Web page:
Szyk took pride in his Jewish heritage and explored Jewish themes continuously throughout his long career. The literature of The Bible—The Song of Songs, The Book of Ruth, and The Book of Job—provided the perfect complement to his beautiful illuminations. Historical heroes like Moses, Judith, and David, underdogs who defeated tyrants to secure a better life for their people, inspired some of his most memorable work. And his masterful Passover Haggadah is, of course, his greatest work of Judaica.
Yet Szyk’s interest in his heritage was not limited to the triumphs of the past. He was equally moved by the bravery of contemporary Jews, whether they established settlements in Palestine, fought the Nazis in the Warsaw Ghetto, or declared independence for the State of Israel. To emphasize the continuity between the heroes of history and those of the modern world, he fused past and present in the same image. For instance, his masterful Statute of Kalisz places contemporary Polish-Jewish soldiers alongside 13th century kings. In the Szyk Haggadah, the white-bearded, muscular Moses faces down swastika-wearing Egyptians. In Szyk’s tribute to the Warsaw Ghetto Uprising, the Jewish fighters are like modern-day Samsons.
Szyk saw his own accomplishments as an outgrowth of his love and devotion to his people. As he once said, “I am but a Jew praying in art, and if I have succeeded to some degree, if I have gain the power of reception among the elite of the world, I owe it all to the teachings, traditions, and eternal virtues of my people.” By extension, the Jewish people owe the most spectacular Judaica of the 20th century to the hand of Arthur Szyk.
Szyk loved three countries: Poland, the land of his birth; the United States, the land of his ideals; and Israel, the land of his people. These nations and their rich histories—particularly their struggles for democracy and independence—filled him with pride. They also inspired some of his best-known works of art. For instance, it was Szyk’s illumination of the Polish Statute of Kalisz, the 13th century “Jewish Magna Carta,” that first catapulted him to fame in Europe. The series Washington and his Times, which features the heroes of the American War for Independence, earned Szyk his first exhibition in the United States. His beautiful interpretation of Israel’s Proclamation of Independence was widely reproduced and hangs in Jewish homes around the world.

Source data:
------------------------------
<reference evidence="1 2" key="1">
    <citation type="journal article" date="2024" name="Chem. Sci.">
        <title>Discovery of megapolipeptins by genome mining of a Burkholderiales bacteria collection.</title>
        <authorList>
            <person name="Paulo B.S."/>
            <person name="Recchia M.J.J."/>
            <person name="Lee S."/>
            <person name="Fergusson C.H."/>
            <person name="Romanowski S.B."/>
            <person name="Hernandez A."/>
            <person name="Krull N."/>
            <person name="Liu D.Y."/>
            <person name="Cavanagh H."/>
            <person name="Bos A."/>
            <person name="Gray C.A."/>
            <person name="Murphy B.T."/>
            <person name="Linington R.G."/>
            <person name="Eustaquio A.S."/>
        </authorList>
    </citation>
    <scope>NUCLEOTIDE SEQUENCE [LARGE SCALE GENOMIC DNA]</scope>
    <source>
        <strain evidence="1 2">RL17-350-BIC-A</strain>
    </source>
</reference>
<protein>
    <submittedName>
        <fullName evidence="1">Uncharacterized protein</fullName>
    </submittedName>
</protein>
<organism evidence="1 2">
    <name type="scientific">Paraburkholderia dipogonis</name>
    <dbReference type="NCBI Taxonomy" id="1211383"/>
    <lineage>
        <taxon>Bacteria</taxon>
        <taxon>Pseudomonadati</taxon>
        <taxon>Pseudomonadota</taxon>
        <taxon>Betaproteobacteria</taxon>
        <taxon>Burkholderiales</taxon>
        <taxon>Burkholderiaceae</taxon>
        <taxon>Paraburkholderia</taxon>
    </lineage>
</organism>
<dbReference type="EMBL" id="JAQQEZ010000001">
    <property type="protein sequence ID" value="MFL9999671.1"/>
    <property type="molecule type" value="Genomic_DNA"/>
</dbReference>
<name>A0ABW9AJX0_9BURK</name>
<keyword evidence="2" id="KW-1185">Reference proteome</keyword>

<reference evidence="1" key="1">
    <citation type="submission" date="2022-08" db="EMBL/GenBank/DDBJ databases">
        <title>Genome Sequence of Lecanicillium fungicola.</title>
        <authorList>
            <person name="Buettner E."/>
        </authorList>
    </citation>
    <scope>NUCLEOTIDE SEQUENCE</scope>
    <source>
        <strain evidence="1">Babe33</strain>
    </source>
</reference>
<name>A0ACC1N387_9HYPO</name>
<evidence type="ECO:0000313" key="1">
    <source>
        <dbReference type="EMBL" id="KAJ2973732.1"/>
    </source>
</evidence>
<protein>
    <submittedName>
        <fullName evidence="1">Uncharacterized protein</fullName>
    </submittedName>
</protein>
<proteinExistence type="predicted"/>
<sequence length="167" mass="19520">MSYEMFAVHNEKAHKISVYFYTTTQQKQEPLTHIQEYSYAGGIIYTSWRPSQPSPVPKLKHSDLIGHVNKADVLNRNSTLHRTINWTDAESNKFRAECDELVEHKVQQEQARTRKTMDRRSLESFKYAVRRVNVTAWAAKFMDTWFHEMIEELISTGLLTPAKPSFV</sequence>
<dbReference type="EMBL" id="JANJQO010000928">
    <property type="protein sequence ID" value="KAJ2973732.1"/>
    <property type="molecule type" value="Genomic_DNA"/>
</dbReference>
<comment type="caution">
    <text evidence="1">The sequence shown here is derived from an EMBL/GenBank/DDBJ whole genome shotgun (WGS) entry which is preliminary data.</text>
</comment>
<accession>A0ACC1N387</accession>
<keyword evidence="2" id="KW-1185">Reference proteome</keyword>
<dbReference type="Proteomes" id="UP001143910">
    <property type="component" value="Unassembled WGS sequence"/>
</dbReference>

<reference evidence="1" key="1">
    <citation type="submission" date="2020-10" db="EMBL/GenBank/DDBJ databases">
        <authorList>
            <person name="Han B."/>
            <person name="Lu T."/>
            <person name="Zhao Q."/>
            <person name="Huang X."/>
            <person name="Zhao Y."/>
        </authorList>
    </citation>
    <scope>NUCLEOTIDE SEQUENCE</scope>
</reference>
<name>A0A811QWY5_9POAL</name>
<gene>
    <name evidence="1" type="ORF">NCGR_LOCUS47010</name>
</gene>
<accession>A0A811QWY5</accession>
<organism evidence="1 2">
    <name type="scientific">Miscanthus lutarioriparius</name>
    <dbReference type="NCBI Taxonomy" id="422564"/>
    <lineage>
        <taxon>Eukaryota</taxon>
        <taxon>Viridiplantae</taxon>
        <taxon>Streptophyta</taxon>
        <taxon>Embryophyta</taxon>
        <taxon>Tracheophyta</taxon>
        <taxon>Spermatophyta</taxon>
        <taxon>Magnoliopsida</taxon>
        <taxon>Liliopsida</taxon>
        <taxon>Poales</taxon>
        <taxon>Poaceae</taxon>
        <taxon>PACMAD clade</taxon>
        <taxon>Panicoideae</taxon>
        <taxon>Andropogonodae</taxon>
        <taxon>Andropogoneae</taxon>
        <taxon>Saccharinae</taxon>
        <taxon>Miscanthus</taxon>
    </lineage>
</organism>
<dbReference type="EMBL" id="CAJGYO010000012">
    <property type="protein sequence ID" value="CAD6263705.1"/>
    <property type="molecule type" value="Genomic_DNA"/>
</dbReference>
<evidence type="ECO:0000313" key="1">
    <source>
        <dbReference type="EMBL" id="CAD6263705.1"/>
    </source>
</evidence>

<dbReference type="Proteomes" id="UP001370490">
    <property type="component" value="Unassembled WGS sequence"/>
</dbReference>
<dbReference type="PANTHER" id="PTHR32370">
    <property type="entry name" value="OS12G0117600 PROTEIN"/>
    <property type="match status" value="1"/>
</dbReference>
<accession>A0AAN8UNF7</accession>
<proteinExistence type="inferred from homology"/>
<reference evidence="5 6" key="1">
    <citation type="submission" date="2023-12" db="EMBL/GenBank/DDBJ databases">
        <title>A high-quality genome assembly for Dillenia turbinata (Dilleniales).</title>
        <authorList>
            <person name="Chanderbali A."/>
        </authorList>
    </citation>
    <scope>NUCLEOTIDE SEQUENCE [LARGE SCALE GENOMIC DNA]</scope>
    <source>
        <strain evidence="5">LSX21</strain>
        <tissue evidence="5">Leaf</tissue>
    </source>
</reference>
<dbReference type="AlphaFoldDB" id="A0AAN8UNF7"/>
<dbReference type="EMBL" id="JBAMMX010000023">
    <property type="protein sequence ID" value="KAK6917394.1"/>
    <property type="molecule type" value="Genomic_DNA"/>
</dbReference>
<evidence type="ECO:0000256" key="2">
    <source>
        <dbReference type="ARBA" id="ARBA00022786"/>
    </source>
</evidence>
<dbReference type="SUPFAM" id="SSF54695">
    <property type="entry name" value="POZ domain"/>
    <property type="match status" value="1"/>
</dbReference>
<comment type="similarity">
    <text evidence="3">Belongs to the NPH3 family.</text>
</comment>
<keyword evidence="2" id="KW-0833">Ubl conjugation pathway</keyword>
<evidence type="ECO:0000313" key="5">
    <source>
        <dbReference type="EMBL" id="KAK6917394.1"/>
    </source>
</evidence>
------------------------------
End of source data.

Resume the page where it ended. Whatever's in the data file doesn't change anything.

As a “citizen soldier of the free world,” Szyk saw much to celebrate in other countries, too, particularly countries that had won their independence and championed democracy. He created stamps to celebrate the anniversary of the African nation of Liberia. He twice illuminated the history of Canada. Szyk even created a 51-painting series commemorating Simon Bolivar, the “George Washington of South America,” though he himself had never traveled to the continent. Most famously, his Visual History of Nations series pays tribute to many founding members of the United Nations.
It was not enough for Szyk to make his tributes merely beautiful. He aimed for historic accuracy in every project, researching national costumes, regional flags, heraldic symbols, and even wildlife before setting his paintbrush to paper. History and legend were indispensable tools in Szyk’s arsenal. He hunted for the person, event, or document that provided the best parallel to the events of the day. For example, a resurrected Joan of Arc stands at the center of one of his visual tributes to the French. And in illuminations honoring Great Britain, its patron saint St. George—sometimes equipped with modern weaponry—defeats the dragon again and again. By recalling victories of the past, Szyk hoped to inspire national pride and point the way to a victorious future.